The way consumers use the mail has changed. Not their expectation of security, or the importance they place on mailed documents such as bills, notices, and statements. Not even their penchant for direct mail as the preferred way to receive ads and marketing materials. Today’s mail is part of a much larger consumer communication system. It remains important because of the way consumers associate mail with digital channels such as email, mobile apps, and social media.
The US Postal Service, recognizing this change, has been testing a program to form a tighter connection between physical mail and digital content delivery methods. The USPS offering is called Informed Delivery, previously known as Real Mail Notification.
Informed Delivery will send consumers an email notification about the letter-size mail they will receive later in the day in their physical mailboxes. The digital notice will include images of the mailpieces and, optionally, links to more digital content provided by the mailer. The USPS has been testing Informed Delivery in certain markets and expects to roll the program out nationally next year.
This program is good for marketers in two different ways:
1. Mailers have twice the opportunity to gain consumer attention. If they are usingdirect mail to market a product or service, the chances of the message being seen are automatically improved by Informed Delivery.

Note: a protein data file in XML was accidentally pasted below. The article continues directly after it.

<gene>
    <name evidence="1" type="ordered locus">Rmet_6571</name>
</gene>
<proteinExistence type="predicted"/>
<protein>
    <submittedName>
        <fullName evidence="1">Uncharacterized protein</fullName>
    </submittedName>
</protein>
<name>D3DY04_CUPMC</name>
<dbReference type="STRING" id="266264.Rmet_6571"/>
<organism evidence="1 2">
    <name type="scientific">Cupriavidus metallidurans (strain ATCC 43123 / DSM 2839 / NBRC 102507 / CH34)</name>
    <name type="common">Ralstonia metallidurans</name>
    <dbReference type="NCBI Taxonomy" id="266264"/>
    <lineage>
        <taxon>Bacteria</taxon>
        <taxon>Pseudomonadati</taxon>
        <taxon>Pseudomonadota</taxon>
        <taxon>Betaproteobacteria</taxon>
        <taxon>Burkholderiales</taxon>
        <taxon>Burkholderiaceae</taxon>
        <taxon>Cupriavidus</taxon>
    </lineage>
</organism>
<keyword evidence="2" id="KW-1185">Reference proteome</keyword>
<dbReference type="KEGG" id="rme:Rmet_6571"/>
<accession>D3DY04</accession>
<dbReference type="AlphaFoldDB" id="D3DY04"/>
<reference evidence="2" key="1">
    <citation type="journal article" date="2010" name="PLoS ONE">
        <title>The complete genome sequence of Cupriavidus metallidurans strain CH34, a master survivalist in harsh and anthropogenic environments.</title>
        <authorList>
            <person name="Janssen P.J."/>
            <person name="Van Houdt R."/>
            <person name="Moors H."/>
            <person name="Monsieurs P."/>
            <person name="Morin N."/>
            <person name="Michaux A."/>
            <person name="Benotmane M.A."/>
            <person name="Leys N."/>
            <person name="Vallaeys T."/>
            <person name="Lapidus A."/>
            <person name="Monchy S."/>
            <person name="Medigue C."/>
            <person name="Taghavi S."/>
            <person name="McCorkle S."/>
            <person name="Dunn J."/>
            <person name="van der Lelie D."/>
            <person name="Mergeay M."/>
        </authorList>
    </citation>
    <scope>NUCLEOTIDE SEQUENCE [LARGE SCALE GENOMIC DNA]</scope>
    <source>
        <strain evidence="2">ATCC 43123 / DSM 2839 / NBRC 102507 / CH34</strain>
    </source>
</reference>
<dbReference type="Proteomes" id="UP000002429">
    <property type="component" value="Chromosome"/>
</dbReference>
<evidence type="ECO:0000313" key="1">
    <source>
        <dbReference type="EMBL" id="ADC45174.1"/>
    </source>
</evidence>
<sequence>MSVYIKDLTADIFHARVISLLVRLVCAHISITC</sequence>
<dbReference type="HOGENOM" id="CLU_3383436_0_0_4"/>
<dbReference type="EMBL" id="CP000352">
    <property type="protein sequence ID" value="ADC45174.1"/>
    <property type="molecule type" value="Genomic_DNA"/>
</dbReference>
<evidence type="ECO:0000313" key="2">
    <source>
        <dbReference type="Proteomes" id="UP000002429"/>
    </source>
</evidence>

2. Informed Delivery messages can contain links connecting consumers to videos, games, online donation forms, special offers, or landing pages. Without Informed Delivery, mailers use devices such as QR (Quick Response) codes or PURL’s (Personalized URL’s) to connect the physical and digital worlds. These methods require extra steps or mobile apps to be effective. Extra content via Informed Delivery links will be just a click or tap away.
Informed Delivery ties in with another trend in residential mail; cluster mailboxes. The morning notifications will raise consumer awareness about what is in their mailbox each day. Consumers that don’t check for mail in their cluster mailboxes as often as they do individual receptacles are a concern for mailers. Mail may sit in cluster boxes for several days. Marketers sending timely announcements or limited-time offers can benefit from Informed Delivery’s advance announcement. Making their mail seem interesting and important will persuade consumers to retrieve their mail from the neighborhood cluster boxes on delivery day.
Envelopes Become More Impactful
For many mailed documents, envelopes are just a container used to transport messages from sender to receiver. Under Informed Delivery, envelope design will become more important. Outside envelope messaging can encourage customers to click through or pique their interest to open the envelope when it arrives later in the day. Postal Service scanners will image envelopes from the front, giving mailers ample space to print teaser messages or personalized text and graphics on the outside of the envelopes. The USPS is rumored to be investigating camera upgrades which will enable color imaging, making the scanned mail even more compelling.
Latest USPS announcements predict national implementation of Informed Delivery in 2017. If it goes as planned, this functionality may represent new opportunities for organizations communicating through multiple channels that include the mail. Find more information and the FAQ’s visit realmail.usps.com.
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